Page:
Spotlight shines on Northampton businesses
JACKSON – After a year off because of the pandemic, the annual Northampton County Chamber of Commerce banquet was back again this year to celebrate local businesses and the people who keep them running.
The event, held on Thursday, June 10 at the Northampton County Cultural and Wellness Center, brought together a variety of business leaders, elected officials, and other local supporters. Attendees were treated to a catered meal, entertainment, door prizes, and a presentation by guest speaker Debbie Manning.
Judy Collier, who serves as the Chamber’s Executive Director, presented awards to spotlight the Small Business of the Year, which went to James and Patricia Powers of Little’s Small Engines, and Corporate Business of the Year, which was received by Enviva.
Collier also recognized several businesses as new members of the Chamber, and noted how business has remained strong locally despite the challenges of the COVID-19 pandemic.
Entertainment for the event was provided by Deion Warren and New Band on the Block. Warren, who was born and raised in Conway, was a competitor on the most recent season of The Voice on NBC. He and his band performed several songs for the crowd, including covers of Aretha Franklin’s “Rock Steady” and Prince’s “Purple Rain.”
Manning, founder of National Center for Missing and Endangered, Inc. (NCME), was the keynote speaker for Thursday’s event. She was originally scheduled to speak at the 2020 Chamber banquet until it was canceled due to pandemic precautions.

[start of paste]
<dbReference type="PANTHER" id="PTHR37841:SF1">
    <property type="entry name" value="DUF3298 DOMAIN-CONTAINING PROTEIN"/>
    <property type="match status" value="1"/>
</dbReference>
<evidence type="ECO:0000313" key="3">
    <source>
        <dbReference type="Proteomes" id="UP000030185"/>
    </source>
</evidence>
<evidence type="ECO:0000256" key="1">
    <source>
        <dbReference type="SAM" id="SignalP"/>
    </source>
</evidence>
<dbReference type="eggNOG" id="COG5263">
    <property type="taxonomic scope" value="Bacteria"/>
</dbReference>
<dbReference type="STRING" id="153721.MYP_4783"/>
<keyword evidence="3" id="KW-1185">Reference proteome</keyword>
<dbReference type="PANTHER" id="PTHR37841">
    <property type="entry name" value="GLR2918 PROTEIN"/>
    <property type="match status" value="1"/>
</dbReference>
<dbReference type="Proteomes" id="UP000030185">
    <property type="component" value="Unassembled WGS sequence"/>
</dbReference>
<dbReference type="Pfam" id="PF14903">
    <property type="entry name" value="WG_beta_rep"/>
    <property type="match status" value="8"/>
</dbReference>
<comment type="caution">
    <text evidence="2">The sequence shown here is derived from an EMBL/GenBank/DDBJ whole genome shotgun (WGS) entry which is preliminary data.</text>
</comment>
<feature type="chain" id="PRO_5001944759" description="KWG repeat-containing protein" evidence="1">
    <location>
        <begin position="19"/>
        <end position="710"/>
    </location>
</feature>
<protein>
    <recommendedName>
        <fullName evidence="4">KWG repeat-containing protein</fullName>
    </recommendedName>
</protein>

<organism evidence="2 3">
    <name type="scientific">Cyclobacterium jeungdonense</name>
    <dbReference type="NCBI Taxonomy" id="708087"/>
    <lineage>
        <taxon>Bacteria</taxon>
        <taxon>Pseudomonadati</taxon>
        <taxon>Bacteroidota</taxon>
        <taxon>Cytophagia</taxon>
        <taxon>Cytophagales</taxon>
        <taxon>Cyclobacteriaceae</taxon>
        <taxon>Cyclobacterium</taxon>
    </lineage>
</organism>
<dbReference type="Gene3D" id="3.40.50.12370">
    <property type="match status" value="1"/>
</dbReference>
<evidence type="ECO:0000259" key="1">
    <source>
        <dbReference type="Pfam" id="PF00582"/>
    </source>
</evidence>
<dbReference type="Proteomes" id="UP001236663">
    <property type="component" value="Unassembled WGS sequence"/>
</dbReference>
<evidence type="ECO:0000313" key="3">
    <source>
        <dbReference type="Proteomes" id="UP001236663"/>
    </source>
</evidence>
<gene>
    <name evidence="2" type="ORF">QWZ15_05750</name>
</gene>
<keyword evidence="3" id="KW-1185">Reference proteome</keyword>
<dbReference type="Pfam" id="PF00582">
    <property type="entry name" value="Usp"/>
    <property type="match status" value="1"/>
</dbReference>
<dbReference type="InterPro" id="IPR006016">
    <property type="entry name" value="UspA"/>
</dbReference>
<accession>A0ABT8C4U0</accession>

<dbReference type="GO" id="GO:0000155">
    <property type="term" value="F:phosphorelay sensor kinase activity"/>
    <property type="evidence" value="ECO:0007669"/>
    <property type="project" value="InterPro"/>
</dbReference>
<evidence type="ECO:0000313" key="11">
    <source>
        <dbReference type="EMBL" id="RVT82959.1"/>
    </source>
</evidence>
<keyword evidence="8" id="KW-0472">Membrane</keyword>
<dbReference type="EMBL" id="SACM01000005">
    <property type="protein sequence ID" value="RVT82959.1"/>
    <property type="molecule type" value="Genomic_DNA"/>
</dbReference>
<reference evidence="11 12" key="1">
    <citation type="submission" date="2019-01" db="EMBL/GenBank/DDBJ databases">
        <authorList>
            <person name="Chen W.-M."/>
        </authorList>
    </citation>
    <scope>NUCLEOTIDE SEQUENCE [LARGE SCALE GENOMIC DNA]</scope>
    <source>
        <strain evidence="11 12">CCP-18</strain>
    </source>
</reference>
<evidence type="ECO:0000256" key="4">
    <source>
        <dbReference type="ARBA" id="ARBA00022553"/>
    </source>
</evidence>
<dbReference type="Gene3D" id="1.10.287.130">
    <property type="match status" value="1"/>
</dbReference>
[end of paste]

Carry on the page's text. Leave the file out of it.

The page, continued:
Manning spent several years as a registered nurse, but a few years ago she decided to switch gears to focus on helping find missing people.
“Advocating for missing persons is very similar to advocating for your patients and their families,” she explained.
Inspired by the National Center for Missing and Exploited Children, Manning started NCME as a way to focus on finding missing people over the age of 18.
“There needs to be a center for everybody,” she said.
She coordinates the organization’s Facebook page from her home in Jackson, sharing information about cases all across the country. Additionally, NCME works with law enforcement on search operations, helps pay for DNA identifications, and ensures that missing cases are entered fully into national databases. All of this work is able to be done through donations.
Manning’s desire to help solve missing persons cases stems partly from an experience during her own childhood. At seven years old, she was almost abducted by a stranger on the street while she was walking home with friends. The attempt was unsuccessful.
Her parents contacted the police afterwards, and several weeks later the man was arrested for having abducted and killed two victims. Manning later testified at his trial.
The incident left a lasting impact on her, driving her to continue the work she does today.
Manning’s work with NCME earned her the “2020 Everyday Hero – Inspire a Difference” award from the Discovery ID channel last year.
“I bring that home to Northampton County proudly,” she explained.
Northampton County still has a few missing people who have not yet been found, and some remains which have never been identified. Manning said they’ve tried to help law enforcement whenever possible, including making sure those cases were entered into the NamUs database.
Manning concluded her presentation by thanking law enforcement for the work they do. And she also stated that she was proud to tell people all over the country that she represents Northampton County.